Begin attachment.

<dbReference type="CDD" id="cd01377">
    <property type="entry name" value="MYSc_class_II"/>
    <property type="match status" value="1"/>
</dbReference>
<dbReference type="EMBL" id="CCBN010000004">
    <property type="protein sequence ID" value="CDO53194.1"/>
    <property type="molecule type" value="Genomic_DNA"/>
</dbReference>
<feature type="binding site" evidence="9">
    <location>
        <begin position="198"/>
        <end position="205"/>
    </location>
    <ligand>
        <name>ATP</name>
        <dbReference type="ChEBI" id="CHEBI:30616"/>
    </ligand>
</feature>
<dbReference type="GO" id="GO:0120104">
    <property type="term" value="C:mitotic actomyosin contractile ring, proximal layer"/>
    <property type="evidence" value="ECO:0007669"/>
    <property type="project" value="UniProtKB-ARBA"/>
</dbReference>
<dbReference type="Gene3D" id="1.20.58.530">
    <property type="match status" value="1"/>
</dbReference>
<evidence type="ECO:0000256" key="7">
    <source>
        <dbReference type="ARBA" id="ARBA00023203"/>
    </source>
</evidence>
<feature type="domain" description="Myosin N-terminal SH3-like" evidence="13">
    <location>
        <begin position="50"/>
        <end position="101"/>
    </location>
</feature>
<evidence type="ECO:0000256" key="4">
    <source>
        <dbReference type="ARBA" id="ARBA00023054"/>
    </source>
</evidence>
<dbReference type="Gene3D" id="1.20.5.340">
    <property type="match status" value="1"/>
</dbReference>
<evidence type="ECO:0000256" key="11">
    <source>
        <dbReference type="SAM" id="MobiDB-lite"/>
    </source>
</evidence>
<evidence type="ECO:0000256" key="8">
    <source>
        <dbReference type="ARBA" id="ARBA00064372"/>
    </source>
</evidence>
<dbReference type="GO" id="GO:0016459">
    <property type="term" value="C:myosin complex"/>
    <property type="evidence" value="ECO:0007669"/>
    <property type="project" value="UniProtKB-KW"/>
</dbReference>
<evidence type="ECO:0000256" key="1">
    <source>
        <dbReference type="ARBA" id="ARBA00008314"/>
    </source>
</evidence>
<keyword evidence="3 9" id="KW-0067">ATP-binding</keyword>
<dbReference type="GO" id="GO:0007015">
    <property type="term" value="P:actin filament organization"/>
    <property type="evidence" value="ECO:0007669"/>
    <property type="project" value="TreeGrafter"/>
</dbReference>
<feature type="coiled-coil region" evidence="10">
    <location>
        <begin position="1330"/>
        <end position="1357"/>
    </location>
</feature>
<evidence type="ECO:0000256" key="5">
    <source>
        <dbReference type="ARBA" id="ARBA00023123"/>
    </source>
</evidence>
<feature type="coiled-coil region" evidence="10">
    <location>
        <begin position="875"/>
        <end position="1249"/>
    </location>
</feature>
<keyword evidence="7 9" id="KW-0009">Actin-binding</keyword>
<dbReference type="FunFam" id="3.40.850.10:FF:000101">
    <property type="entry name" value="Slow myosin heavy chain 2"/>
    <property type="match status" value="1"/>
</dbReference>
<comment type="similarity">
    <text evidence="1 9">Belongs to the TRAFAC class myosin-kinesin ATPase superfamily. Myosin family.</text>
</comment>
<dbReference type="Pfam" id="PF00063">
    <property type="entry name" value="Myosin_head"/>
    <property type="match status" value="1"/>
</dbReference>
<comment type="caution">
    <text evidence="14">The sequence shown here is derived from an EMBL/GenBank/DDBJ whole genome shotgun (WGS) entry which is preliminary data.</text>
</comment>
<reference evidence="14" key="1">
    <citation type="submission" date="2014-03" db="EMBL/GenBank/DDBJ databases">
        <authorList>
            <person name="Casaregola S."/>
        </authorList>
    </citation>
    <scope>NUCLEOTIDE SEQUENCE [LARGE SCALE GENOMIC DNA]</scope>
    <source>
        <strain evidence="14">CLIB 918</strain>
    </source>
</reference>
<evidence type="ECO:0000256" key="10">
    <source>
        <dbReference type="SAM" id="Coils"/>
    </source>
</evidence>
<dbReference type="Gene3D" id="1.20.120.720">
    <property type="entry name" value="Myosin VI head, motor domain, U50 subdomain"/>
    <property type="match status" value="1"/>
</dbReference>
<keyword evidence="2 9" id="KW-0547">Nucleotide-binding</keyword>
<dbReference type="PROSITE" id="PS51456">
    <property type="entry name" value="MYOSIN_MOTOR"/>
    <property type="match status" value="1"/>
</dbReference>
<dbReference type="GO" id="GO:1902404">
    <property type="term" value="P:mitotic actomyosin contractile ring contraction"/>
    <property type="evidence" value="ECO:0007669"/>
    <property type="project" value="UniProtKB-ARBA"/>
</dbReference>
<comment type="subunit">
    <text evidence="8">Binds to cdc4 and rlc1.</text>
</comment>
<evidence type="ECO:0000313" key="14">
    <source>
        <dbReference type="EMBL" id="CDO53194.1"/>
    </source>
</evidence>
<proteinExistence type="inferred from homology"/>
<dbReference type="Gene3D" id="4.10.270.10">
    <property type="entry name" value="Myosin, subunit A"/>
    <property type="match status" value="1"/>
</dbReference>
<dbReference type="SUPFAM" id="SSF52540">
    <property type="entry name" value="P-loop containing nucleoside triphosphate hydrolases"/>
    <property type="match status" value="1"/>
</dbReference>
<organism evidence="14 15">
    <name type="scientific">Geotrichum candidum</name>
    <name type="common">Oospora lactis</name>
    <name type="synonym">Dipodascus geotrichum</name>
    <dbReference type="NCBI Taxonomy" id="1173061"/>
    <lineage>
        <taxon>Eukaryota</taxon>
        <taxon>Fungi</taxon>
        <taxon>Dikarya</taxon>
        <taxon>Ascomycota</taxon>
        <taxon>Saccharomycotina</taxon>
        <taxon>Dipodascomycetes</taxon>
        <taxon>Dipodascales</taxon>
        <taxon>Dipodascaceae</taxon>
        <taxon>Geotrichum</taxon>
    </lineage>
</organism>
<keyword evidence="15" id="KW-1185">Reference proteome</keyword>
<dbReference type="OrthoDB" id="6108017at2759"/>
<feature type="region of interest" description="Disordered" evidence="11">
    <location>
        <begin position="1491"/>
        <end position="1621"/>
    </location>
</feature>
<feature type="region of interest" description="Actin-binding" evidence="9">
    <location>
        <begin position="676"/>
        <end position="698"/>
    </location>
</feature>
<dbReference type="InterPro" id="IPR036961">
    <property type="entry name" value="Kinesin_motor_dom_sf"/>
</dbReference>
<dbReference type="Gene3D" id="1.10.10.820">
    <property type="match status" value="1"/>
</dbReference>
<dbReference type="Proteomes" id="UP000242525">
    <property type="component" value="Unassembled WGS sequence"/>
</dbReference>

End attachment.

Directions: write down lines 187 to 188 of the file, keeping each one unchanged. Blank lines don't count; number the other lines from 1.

</dbReference>
<dbReference type="Proteomes" id="UP000242525">